Thursday, 9 July 2009
Shortly after I first moved to Norfolk I went for a run along the lanes around our house. I was amazed at the number of honesty tables dotted along my route, had I chosen to I could have returned home with a carrier bag full of apples, freshly laid free range eggs, a pot of home made jam and an 8" sponge cake. As an urbanite I'd never come across this idea before, you stick a table outside your house and arrange any spare produce you have to hand on it, cobble together a sign with the price on (and sometimes a heartfelt plea like "Do not steal eggs!") and provide a dish for the coinage which will soon be rolling in.
My first reaction was incredulous disbelief that there weren't urchins lurking around every corner waiting to make off with the cash and/or goods. Although that clearly does happen occasionally, hence pleas like the one above, it doesn't seem to happen often enough to discourage people from having honesty tables in the first place.
The sheer range of goods available to buy in this way never ceases to bring a smile to face as I trundle the highways and byways of south Norfolk. Today for example, on my way to Lidl in Attleborough there were 3 opportunities to buy eggs plus courgettes, firewood, manure, tomato plants, potatoes, numerous herbs, a baby goods stall, toddler garden toys, an assortment of hand turned brooms and a two foot high scale model of a traditional Norfolk windmill. I also know that at other times of year goose eggs, apples, pears, walnuts and pumpkins are available. The majority of these are obviously overflow from allotments or windfalls but some are fully fledged businesses in their own right.
My favourite honestly table is one I spotted on that first run. It's a fairly tumbledown affair, largely hidden in an overgrown hedge. It cheerfully advertises "Eggs for sale!" a smaller, handwritten sign has been tacked up over it saying "No eggs today". In the nine years I've lived in Norfolk there have never been eggs today. Adam has suggested we start a rival enterprise selling Unicorn horns (no horns today).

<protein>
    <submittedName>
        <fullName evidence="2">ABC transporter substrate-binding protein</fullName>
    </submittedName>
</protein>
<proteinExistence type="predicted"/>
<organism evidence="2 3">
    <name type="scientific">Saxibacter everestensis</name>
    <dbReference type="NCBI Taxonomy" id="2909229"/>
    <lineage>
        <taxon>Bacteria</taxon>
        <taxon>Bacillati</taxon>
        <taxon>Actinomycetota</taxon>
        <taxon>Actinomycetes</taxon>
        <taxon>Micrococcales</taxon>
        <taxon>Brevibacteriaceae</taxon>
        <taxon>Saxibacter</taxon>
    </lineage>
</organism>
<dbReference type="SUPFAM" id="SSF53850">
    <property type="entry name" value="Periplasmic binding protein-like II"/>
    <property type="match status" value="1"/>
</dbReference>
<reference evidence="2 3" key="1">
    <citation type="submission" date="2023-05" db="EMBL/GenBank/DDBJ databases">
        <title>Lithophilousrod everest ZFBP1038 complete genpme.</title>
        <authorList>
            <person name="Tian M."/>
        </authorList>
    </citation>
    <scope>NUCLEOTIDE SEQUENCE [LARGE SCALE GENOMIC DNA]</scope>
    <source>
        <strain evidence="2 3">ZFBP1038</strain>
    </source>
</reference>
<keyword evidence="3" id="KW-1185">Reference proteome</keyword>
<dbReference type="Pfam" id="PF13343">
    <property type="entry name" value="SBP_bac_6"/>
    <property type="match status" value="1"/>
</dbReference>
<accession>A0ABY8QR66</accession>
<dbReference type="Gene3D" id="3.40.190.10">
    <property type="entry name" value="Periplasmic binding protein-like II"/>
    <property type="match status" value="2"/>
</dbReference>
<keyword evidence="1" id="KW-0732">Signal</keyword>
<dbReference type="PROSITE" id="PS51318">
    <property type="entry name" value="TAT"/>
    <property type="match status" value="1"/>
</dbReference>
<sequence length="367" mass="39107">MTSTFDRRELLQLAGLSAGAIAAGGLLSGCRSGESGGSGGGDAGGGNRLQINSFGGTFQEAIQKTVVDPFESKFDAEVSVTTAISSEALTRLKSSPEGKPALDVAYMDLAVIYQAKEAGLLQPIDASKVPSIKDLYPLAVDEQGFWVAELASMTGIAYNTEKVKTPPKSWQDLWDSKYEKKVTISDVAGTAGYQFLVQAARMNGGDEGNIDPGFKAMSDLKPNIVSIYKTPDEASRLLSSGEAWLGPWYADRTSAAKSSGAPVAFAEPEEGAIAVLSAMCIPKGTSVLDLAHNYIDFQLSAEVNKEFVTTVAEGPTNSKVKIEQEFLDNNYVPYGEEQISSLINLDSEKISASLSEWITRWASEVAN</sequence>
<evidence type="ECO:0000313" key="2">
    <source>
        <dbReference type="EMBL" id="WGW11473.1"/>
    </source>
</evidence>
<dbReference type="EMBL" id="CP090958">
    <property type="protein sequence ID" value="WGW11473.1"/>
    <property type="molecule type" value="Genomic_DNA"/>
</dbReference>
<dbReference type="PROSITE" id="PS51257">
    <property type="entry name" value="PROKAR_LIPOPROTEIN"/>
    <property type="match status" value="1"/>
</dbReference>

I'd love to have an honestly table of our own but our little garden and hard working hens don't produce a surplus so I'd be looking at making cakes/jam/chutney etc which is actually quite hard work, plus I'm not sure where we stand with food hygiene regulations so my lazy streak wins out again.
I'm becoming quite obsessed with these little things. I love buying produce from them (when I've got the correct change, it's infuriating if I pass one and haven't got any small change) it's about as fresh, local and seasonal as you can get. Their individuality and and eccentricity is something to be cherished in this world of homogeneous retail chains, I adore their stubborn optimism and belief that ultimately people will do the decent thing, pay the correct amount of money and take the right amount of produce. Most of all, I love the fact that people generally do do the decent thing.